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Lecture

Introduction to Family Studies

2 pages54 viewsSummer 2010

Department
Sociology
Course Code
SOC101Y1
Professor
Xing

Page:
of 2
Introduction
Two approaches
1) By structure: marital, genetic connection, or adoption
2) By functional: economic, emotional support, sexuality, childbearing and rearing, daily
care etc.
Definitions of family
1) By Statistics Canada: more strict definition because even a minor change may yield huge
changes in tax systems -> should maintain conservative position
2) By Carol Stack: broad, open definition; kinship does not matter as long as they provide
care and interact on the daily basis
Household: people who occupy the same dwelling, and may consist of more than one families
(one family can have more than one households as well)
Monogamy: one person marries to only one person at a time
Polygamy: one person marries to several others of the opposite sex
1) Polygyny: a man who has two or more wives at the same time (-> more common)
2) Polyandry: one woman is married to several men
Nuclear family
Usually regarded as married parents + their children
Considered as somewhat “natural, inevitable and therefore universal
BUT anthropologists have found tremendous diversity across human societies in terms of
how the relations between parents and children, males and females are organized
Extended family: nuclear family + other relatives
The Standard North American Family (SNAF)
Mother, father, their biological children
Gendered division of labor and best unit for rearing children
Malinowskis concept of the family
Despite anthropologists, he still believes Families as universal existence because it fulfills
a universal human need: nurturance of young children
Three features: clear boundaries (nuclear relations), physical space (home), particular set
of emotions (love)
19th century trend
Proud and celebrated capitalist development, sense of moral emptiness, fear of instability
and loss
Rising of evolutionary accounts, stressing of underlying continuities in all social forms
www.notesolution.com
Belief: women – nurturing, reproduction first, thus excluded from business, competition,
social changes
Structural-functional theory (macro-level)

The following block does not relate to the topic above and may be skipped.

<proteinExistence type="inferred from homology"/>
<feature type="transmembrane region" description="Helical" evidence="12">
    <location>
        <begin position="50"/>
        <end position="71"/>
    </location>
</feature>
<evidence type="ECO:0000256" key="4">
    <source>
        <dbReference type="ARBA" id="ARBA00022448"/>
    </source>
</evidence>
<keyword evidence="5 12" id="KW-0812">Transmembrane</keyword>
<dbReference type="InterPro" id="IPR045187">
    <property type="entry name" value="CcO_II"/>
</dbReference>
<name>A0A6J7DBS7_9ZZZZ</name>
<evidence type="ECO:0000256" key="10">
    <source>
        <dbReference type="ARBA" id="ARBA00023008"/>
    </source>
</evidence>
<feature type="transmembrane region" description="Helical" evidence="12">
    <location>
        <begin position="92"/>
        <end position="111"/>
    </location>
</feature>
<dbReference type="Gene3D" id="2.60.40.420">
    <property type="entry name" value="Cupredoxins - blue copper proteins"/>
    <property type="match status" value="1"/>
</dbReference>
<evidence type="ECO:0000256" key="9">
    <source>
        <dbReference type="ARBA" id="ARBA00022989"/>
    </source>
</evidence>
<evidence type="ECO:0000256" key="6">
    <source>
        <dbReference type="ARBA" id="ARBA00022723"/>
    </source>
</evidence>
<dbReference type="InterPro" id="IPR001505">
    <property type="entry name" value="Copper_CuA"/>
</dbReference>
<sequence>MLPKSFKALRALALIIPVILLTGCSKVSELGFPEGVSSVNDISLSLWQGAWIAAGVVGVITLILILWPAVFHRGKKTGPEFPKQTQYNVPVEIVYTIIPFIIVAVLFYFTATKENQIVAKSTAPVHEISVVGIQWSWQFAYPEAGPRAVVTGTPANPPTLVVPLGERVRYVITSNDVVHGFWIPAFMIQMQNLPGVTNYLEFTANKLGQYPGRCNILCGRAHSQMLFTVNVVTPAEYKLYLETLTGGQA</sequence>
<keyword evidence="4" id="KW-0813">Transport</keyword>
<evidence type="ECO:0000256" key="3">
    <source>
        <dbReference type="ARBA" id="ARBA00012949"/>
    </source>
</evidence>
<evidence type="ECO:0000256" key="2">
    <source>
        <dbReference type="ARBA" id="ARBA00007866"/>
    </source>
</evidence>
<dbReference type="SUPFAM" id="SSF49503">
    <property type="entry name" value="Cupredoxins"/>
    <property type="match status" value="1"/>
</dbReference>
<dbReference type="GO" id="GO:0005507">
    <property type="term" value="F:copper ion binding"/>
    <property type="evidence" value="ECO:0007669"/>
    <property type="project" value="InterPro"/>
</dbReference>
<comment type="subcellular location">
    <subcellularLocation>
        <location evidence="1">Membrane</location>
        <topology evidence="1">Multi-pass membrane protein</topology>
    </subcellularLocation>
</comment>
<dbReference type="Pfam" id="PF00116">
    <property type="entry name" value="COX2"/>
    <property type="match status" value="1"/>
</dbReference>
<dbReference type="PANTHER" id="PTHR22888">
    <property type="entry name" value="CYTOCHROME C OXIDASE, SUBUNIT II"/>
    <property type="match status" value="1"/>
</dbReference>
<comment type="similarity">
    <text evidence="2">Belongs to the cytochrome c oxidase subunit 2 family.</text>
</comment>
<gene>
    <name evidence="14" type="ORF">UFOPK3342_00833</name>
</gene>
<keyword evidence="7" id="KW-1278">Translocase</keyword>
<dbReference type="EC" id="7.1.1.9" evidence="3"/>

Functions: physical protection, emotional support, socialization
Structure: organized around three statues and roles = husband/father, wife/mother,
children
Gendered role expectation: husband = task leader / wife = emotional leader
Strengths
How the family is related to other institutions
How it contributes to the society as a whole
How society maintains its values through generations
Positive aspects of relationship
The basis for social policy
Shortcomings
Fails to see family changes
Fails to see family tensions/conflicts existing within families
Narrowly defined: low tolerance to those who depart from the nuclear family
Conflict theories
Focus
Unequal power relationship among family members
Feminist perspective: male dominance and control against women
Strengths
See family changes as a result of shifts/no shifts in the balance of power
Negative aspects of family
Driving forces of family studies
Social exchange theories
Ongoing bargaining process with calculations and negotiations to achieve fair trades
because spouses behave with their own-interest rather than the needs of the whole family
Strong in explaining family dynamics but sometimes problematic assumptions
Symbolic-interaction theories (micro-level)
From perspective of family individual members, not the whole society
From their words, actions in everyday encounter: looking glass self, role playing
www.notesolution.com

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